If you are looking for something robust and easy to maintain, I'd encourage you to develop a solution around GitHub Webhooks. Yes it will require you to deploy a HTTP server, say a Node.js server, and it will require a small amount of development (your requirements are fairly specific), but I think it will pay-off if you need something reliable and low-maintenance. That's if you decide this file-mirroring approach is still the right thing to do, having considered the approaches and the set-up effort.
Let the source repositories (on GitHub) be
S2 ... with (non-overlapping) file-sets to mirror
F2 ..., to be sent to a target repo
T (also on GitHub), where the corresponding files are considered read-only. Your requirements are unusual in that
T sound like they aren't cloned from each-other, they might not even have any common commit, in which case this is not a push/fetch scenario. You also haven't guaranteed that the source file-updates occur one-per-commit, or even grouped but isolated from non-replicating changes, so this is not about cherry-picking commits.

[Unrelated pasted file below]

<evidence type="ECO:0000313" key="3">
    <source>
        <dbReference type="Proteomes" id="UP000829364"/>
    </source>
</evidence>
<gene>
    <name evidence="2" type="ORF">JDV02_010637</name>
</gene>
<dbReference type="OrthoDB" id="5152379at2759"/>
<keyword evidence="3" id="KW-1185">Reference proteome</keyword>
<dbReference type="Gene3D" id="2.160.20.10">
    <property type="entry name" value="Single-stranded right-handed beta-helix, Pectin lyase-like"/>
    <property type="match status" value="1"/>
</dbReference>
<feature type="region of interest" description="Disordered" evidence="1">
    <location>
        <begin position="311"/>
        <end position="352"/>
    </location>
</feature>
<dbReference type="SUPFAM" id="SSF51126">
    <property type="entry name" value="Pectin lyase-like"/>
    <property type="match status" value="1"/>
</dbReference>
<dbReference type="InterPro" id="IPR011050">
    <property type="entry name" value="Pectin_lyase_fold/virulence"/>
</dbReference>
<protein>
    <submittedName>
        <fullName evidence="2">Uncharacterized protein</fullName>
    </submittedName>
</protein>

The trigger for replication is on push of certain files to
S2 ..., not a commit on any developer-clone of those repos, so client-side hooks won't help (and they might be awkward to maintain). GitHub doesn't allow generic hooks of course, so Webhooks are your best solution. You could consider another, polling clone which is regularly pulling from
S1 ..., performing logic and then committing to T, but this sounds awkward compared to Webhooks, which will give you reliable delivery, replay capability, a decent audit-trail etc.
The upside is that there is a lot of already-built infrastructure to support this type of set-up, so the actual code you would have to write could be quite small. Say you go with a
Node.js type setup:
- Deploy github-webhook-handler. This cool little library is a pre-built handler for GitHub Webhooks, and handles the HMAC
X-Hub-Signature verification and provides simple event-listener hooks for all the Webhooks events. You could have one end-point per S, or it's probably easier to fan them in.
- Have some local file (keep it in a Git repo) which maps
- Register a handler for
X-GitHub-Event: push, and inspect
commits/modified for paths matching your local map.
- Deploy node-github, an implementation of the GitHub APIv3 for Node.js.
- For each matching file:
This approach allows you to do everything without needing a local clone of
T. You might find it better to use a local clone, I'd see how easy things go with the API method first.